Ghost in the Shell Movie Review

Scarlett Johansson in a skin-tight tactical suit… That’s a pretty good marketing strategy.


Based on the Japanese manga of the same name, Ghost in the Shell is directed by Rupert Sanders (Snow White and the Huntsman). Since its announcement, much criticism was given to the casting of Scarlett Johansson as The Major. Whether or not the movie will be better if a Japanese actress is cast is anyone’s guess. Here is my review of Ghost in the Shell.

The Major (Johansson) is a cyborg counter-terrorist who/that was saved by and works for Hanka, a private robotics organization with ties to the government. Though her memories from her life before being The Major is blurred, she regularly sees visions of her childhood. In her recent cybercrime case, she meets another cyborg, Kuze (Michael Pitt), who aims to destroy Hanka … and holds the secret to The Major’s past.

Let it be clear that artistic license was obviously used in this movie. The casting does not bother me at all. What matters is the story and how it was delivered.

Batou (Pilou Asbæk) and The Major’s chemistry is well shown in the movie. Their interactions show deep concern and friendship.  Also, The Major’s relationship with her de-facto mother, Dr. Ouelet (Juliette Binoche), provides another good relationship in the movie.

The visuals are stunning! From the robot geishas to the city itself, the CGI helped greatly in building the world of GitS.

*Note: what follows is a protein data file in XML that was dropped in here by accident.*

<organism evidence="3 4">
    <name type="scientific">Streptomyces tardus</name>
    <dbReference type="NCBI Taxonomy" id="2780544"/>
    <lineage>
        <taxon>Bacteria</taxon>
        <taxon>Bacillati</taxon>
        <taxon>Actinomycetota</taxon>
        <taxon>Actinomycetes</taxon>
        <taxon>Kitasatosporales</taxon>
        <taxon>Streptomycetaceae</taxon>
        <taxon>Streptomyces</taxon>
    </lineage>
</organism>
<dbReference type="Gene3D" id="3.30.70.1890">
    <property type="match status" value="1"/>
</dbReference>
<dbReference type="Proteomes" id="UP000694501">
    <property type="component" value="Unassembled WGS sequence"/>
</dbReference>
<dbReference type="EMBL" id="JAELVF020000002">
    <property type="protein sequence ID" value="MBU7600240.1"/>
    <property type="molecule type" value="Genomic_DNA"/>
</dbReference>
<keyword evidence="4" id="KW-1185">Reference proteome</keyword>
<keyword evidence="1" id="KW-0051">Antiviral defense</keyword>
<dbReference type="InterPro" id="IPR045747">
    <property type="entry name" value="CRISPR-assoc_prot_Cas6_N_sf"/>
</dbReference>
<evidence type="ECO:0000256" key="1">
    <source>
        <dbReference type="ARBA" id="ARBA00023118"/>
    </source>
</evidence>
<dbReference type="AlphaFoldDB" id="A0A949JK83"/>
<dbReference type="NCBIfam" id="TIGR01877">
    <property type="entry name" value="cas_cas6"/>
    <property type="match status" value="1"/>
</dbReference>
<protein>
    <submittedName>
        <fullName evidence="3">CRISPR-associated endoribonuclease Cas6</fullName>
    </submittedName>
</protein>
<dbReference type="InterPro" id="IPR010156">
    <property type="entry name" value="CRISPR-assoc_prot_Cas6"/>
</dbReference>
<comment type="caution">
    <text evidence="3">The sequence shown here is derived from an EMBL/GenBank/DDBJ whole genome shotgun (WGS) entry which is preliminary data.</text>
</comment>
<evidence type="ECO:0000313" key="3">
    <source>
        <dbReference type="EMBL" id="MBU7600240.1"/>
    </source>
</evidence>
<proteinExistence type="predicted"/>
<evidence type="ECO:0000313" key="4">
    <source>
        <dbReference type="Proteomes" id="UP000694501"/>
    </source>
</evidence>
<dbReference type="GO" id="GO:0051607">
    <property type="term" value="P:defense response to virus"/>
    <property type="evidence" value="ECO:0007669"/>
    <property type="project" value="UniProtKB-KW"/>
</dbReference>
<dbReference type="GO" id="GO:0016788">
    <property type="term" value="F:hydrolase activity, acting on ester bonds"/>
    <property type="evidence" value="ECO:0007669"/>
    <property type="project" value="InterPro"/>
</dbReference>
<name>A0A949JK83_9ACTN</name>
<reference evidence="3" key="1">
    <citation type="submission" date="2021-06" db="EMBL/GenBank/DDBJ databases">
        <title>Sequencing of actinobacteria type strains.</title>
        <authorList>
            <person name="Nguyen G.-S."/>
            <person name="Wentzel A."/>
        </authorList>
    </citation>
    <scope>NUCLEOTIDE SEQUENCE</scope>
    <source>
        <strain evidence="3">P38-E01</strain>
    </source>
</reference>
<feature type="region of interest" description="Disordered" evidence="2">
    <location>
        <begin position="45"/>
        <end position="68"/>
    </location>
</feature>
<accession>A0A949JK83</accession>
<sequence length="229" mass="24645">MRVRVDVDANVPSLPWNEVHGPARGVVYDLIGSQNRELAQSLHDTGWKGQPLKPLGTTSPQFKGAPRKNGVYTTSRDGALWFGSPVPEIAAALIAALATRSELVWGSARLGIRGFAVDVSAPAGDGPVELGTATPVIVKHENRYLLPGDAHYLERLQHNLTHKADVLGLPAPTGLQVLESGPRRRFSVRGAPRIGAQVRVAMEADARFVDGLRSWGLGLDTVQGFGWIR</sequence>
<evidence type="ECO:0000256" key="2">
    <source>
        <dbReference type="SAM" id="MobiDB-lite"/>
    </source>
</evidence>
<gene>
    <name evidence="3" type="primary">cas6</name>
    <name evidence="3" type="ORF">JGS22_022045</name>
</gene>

Scarlett Johansson’s performance as The Major is a bit of a debate in my mind. It reminds me so much of her performance in 2014 Lucy, and I never liked that movie. But then again, her movement is robotic, and it is kinda obvious why she would act that way.

The fascinating thing about GitS is that it has a great story and characters (just look at the anime), but its greatest blunder is its execution.

The movie feels extremely slow. Half of the time, I find myself demanding the movie to pick up the pace. Scenes that should have shown great character development feels so dull because of the way it is revealed or shown.

The soundtrack may have helped in giving this slow-paced movie a much slower feel.

Ghost in the Shell has great potential. Though it may have an A-list lead and stunning visuals, it fails to deliver a well-paced and engaging story. Sadly, this is…


Kong: Skull Island Film Review